Race Day

On Sunday I experienced my first real “race day”. I didn’t know what to expect, but what I discovered was fantastic!

I stumbled out of bed at 4:00 in the morning, found my clothes and convinced my eyes to accept my contacts.

We joined 27,000 other runners in a stock-yard-type corral fencing, waiting for the countdown to begin.  I was filled with adrenaline and excitement – ready to cross the starting line.

My team members waited outside the fence, encouraging me and giving me some great words of advice. Matt’s Uncle warned that the adrenaline would affect my breathing. He reminded me to keep MY pace, to ignore the people around me and keep my breathing under control. I had a long 9 miles ahead of me and I would need to start strong so I could end the same way.

As the music accelerated in volume and tempo, the countdown began. The gun fired and we were off!

Running through the streets of downtown Oklahoma City was amazing. The streets looked like the rolling waves of the sea, filling every space between the buildings. I couldn’t stop smiling as I let myself be swept away in the rolling tide and was SUPER thankful for my playlist – it kept me grounded and running at a consistent pace.

I came upon two runners who were standing very close to each other. As I came closer I noticed each man had formed a tight first with their hand and their hands were touching. I thought this was odd until I realized one of the men was blind. The two men were in perfect step with each other, with only their knuckles touching. I thought about that man for quite a while as I ran. His disability wasn’t stopping him from running and I was in awe of his friend who was willing to lead him through the course.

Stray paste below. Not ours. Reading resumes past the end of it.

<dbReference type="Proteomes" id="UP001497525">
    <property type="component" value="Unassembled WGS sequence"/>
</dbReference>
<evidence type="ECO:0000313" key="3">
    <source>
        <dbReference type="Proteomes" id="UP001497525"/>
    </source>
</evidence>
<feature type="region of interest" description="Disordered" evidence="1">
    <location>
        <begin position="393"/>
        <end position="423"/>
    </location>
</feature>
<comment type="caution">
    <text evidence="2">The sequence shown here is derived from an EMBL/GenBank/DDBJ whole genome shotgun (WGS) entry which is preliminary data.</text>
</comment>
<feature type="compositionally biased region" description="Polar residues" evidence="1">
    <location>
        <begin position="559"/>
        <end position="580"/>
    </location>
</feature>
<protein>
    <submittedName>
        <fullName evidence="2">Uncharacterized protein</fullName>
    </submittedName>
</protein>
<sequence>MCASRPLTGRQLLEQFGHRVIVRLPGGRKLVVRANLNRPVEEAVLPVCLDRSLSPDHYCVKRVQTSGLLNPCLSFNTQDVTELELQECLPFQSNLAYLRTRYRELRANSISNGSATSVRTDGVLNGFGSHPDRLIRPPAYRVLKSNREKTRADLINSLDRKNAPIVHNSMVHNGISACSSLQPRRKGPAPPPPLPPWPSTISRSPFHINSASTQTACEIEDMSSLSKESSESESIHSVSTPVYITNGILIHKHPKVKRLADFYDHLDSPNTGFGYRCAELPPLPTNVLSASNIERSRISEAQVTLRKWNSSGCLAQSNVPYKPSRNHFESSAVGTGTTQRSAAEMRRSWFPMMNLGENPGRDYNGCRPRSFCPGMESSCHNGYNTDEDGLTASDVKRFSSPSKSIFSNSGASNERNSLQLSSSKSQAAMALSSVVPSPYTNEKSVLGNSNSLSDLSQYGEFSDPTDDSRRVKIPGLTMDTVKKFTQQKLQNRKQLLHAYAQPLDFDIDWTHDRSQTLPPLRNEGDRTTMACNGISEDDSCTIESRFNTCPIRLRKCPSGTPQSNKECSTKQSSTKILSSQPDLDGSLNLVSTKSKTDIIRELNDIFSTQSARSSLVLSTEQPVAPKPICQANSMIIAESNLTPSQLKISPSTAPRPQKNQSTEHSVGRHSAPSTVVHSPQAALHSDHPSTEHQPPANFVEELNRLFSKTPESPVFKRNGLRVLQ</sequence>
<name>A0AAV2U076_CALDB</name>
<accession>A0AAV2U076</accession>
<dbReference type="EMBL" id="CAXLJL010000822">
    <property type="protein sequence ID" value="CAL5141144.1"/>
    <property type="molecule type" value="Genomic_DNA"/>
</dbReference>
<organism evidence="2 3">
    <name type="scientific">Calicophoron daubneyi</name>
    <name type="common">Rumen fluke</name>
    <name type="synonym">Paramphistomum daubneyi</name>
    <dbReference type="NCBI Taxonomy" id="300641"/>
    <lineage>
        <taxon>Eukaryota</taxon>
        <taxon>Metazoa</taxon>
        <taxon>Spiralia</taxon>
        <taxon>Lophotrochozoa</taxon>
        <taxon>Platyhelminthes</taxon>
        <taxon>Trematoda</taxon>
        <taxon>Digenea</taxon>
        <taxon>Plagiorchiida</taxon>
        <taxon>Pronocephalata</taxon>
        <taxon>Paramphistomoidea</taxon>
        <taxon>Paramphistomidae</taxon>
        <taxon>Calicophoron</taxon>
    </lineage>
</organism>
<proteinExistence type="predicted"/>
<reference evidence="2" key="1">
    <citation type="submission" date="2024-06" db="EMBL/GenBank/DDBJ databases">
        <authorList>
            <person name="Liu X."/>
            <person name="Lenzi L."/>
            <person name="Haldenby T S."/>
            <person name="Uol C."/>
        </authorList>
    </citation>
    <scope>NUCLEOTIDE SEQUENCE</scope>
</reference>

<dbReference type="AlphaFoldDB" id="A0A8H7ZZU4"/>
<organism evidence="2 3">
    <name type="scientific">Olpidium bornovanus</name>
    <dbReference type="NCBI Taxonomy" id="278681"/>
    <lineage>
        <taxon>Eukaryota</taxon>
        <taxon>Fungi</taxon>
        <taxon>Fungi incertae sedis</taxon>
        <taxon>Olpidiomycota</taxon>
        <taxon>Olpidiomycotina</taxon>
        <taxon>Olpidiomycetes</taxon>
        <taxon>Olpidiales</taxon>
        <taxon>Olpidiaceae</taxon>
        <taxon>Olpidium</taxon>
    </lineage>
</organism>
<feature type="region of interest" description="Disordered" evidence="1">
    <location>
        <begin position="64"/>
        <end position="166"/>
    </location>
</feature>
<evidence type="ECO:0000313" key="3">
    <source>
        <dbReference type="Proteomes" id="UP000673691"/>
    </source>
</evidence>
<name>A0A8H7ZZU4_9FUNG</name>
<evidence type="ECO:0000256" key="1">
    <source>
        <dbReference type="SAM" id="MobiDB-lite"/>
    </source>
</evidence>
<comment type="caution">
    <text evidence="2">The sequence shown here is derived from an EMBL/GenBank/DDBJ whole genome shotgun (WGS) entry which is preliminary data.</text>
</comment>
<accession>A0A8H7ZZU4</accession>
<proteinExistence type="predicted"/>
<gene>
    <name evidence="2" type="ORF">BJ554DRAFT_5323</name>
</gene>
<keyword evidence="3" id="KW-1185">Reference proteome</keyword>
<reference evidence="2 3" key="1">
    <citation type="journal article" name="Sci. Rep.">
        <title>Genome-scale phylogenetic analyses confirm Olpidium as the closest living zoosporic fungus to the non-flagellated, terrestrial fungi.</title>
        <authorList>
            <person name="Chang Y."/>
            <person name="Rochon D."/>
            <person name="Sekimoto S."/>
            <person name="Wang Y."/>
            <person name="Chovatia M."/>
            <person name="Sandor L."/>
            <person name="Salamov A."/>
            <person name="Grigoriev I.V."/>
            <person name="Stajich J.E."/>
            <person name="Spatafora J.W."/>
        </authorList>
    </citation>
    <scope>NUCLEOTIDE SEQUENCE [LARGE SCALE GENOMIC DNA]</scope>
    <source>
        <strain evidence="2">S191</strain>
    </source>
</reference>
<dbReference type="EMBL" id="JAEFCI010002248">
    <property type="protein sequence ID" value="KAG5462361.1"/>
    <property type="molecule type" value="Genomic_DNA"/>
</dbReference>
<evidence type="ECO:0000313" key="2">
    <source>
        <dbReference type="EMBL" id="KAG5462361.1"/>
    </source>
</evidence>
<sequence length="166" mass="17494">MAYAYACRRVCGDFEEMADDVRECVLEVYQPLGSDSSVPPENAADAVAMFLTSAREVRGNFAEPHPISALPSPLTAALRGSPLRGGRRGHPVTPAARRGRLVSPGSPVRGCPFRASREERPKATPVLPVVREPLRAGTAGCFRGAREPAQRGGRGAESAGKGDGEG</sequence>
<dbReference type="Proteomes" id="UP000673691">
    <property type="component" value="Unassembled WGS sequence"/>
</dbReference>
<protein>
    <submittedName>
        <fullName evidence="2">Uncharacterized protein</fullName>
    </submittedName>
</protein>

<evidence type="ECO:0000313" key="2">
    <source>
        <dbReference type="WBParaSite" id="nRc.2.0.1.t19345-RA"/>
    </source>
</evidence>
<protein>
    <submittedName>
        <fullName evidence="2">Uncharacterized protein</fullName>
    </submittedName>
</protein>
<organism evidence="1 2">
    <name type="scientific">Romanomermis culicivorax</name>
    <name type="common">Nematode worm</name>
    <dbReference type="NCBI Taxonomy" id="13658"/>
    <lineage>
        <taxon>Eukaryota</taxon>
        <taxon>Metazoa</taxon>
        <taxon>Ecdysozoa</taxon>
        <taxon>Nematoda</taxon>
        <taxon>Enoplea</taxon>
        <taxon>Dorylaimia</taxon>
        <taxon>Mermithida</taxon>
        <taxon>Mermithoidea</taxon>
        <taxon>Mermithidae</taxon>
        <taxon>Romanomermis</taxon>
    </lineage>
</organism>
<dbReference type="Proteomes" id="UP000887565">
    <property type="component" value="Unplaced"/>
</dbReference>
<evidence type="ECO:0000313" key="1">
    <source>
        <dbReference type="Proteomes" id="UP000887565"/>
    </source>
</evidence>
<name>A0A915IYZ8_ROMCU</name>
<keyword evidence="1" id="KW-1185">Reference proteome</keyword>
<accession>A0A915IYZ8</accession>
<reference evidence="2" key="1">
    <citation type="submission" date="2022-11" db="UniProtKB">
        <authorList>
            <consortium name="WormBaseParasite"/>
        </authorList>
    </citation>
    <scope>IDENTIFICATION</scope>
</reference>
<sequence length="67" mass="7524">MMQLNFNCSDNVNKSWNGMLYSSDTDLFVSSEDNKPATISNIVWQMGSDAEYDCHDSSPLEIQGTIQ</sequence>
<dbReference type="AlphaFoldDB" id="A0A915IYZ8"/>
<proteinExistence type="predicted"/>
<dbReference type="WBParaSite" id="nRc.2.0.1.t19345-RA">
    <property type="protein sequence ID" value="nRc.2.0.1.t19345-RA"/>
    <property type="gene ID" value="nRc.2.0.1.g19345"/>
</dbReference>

A couple blocks later my emotional state moved from sentimental to humorous. I actually started laughing after reading a sign held by people along the road. It said: “Keep going complete stranger! You can do it!”.  From laughter to shock, I almost tripped on the curb when I saw a guy running barefoot while wearing a kilt.  People said at mile fourteen this same guy had flagged down a medical team to help with his bleeding feet…ouch!

While running through a neighborhood a huge banner hung between the trees read “Gorilla Hill”.  When I made it to the banner I was greeted by a dozen or so people, dressed in full-body banana costumes, reaching out to give us encouraging high fives.At first I didn’t understand the banner, but I was very thankful for the distraction of people in banana costumes – Gorilla Hill had an extreme slope and was a killer to climb!

After finishing my six miles, I met up with Matt’s mom and continued walking/running with her during her 5K section. We finished our part and handed off our timer to Matt. He bolted down the road and I was so excited to pass the responsibility for this race to someone else! :o)

We loaded the bus that took us to the finish line and enjoyed waiting for our last team member to cross. I barely caught a video of Uncle Pat crossing the finish line but it was an amazing moment to see our team time at around 4:20 for the full marathon distance – we did great!